In a bid to increase the number of people receiving treatment for the condition, doctors are to be given a £55 incentive for each patient they diagnose with dementia.
Currently, less than half of the 800,000 people in the UK with the condition have received a formal diagnosis and so many are not receiving the help they need.
NHS England has a target to diagnose two-third of patients with dementia by 2015 and it is hoped the £5 million fund will help practices to reach this goal.
When patients are diagnosed, there will be further incentives for delivering care to those living with dementia.
GP practices will have to have a detailed plan to show how they are improving the rate of diagnosis. They may also have to improve the way cases are recorded, to ensure accurate records are kept.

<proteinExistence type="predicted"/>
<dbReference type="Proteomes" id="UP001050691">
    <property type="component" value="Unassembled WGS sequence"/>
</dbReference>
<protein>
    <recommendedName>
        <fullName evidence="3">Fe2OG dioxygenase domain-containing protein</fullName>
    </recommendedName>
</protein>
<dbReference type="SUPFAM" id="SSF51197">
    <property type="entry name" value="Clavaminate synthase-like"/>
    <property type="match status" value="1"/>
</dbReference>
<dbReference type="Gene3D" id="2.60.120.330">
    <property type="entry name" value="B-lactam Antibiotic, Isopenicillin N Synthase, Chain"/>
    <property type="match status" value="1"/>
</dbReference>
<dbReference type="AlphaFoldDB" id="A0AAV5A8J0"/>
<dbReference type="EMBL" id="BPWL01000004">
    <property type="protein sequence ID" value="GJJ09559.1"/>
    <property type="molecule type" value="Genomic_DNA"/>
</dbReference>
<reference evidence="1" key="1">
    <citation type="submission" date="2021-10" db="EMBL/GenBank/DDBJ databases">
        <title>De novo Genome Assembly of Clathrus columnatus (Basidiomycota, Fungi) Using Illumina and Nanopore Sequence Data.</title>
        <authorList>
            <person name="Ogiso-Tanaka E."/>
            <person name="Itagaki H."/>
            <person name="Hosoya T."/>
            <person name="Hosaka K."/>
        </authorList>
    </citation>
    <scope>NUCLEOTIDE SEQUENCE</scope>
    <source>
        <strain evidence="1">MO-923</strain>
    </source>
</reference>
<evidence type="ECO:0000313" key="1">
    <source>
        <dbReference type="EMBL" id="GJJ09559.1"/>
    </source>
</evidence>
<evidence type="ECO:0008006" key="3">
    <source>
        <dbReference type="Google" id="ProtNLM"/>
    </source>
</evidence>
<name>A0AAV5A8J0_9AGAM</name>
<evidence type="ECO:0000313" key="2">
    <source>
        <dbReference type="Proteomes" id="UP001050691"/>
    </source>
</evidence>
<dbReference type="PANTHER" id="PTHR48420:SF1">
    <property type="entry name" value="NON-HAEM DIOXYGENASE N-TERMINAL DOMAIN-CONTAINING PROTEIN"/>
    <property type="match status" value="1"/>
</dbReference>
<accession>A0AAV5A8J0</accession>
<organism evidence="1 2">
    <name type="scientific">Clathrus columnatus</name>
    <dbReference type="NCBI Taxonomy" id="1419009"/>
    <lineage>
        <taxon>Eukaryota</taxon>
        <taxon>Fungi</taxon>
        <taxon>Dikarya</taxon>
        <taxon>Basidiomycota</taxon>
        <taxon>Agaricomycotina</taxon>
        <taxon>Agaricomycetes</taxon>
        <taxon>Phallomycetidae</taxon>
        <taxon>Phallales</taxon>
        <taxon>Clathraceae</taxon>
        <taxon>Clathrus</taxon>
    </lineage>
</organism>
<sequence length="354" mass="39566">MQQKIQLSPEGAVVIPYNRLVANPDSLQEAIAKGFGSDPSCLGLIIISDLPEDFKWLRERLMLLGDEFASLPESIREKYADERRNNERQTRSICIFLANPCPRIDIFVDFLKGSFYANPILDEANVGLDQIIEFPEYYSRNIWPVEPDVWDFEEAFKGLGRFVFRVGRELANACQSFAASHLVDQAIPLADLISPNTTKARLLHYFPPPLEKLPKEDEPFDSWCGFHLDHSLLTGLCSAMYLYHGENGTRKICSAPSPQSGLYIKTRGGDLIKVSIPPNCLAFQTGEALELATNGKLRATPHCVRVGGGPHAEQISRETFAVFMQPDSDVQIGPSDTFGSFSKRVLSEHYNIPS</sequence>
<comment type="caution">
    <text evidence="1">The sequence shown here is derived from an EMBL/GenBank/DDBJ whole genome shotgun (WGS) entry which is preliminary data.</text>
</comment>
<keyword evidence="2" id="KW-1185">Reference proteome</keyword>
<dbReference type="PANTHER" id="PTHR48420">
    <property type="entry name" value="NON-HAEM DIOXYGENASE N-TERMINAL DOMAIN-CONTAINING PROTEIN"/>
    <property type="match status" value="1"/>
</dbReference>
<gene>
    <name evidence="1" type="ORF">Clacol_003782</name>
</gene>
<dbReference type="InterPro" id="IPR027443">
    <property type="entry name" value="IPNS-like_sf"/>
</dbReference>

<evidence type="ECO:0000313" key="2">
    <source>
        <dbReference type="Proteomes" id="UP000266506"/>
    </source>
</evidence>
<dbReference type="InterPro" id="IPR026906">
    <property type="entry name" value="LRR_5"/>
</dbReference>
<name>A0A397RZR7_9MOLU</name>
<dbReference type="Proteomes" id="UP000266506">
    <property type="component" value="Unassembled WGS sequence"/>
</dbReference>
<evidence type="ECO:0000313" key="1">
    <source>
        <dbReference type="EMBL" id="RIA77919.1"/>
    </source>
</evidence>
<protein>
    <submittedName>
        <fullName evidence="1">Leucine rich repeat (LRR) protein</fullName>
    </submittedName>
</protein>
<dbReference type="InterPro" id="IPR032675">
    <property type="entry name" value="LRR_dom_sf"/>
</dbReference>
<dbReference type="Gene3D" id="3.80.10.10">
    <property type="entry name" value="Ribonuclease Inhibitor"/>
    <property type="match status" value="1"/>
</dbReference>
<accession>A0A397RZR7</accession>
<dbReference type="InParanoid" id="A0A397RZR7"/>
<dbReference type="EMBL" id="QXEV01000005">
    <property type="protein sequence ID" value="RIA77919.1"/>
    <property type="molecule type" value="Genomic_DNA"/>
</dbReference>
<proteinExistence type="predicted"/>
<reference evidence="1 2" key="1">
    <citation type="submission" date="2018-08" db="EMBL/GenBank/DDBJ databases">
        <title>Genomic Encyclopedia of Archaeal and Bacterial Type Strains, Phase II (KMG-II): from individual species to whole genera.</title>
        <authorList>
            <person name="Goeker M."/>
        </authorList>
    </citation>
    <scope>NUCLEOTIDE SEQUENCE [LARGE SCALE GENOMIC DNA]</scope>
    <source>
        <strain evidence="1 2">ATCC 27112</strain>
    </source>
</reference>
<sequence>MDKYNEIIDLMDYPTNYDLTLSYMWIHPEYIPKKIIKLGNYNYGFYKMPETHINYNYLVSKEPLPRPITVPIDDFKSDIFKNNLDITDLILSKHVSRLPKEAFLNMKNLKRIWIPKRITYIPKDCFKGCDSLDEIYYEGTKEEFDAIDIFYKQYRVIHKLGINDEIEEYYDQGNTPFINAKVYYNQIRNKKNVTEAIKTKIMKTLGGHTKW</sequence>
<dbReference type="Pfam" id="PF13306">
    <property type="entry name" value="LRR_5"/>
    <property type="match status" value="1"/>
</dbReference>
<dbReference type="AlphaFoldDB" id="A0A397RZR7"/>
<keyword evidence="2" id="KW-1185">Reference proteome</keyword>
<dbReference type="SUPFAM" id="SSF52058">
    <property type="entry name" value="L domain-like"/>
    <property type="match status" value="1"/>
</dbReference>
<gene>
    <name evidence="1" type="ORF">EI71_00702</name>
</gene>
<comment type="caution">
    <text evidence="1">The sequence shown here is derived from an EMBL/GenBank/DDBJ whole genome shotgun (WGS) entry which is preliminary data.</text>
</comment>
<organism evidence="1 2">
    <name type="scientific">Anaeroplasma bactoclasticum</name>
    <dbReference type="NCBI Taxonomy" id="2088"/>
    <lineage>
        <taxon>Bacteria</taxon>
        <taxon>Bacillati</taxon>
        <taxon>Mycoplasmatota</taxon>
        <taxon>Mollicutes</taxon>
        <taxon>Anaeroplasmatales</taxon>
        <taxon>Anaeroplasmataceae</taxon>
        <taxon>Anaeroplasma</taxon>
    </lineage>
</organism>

Measures may also include GPs visiting care homes to assess elderly patients who may not have received a dementia diagnosis to see if they do indeed require one.
National director for long term conditions at NHS England Dr Martin McShane explained the funding is aimed at helping to provide better care.
"We know that more needs to be done across the health service to ensure that people living with dementia are identified so that they can get the tailored care and support they need."
He said that the investment is just one part of "a larger range of measures" that have been introduced to help GPs in their work tackling the condition.
The Alzheimer's Society has offered its encouragement to the scheme, stating that those who are concerned about their memory and their carers deserve to benefit from support given to GPs to help tackle the issue.
By 2015, it is predicted around 850,000 people in the UK will be living with dementia.
Although it mainly affects people over the age of 65 (approximately one in 14 over-65s have the condition), there are over 40,000 under-65 who have dementia.
Read more about Barchester's dementia care homes.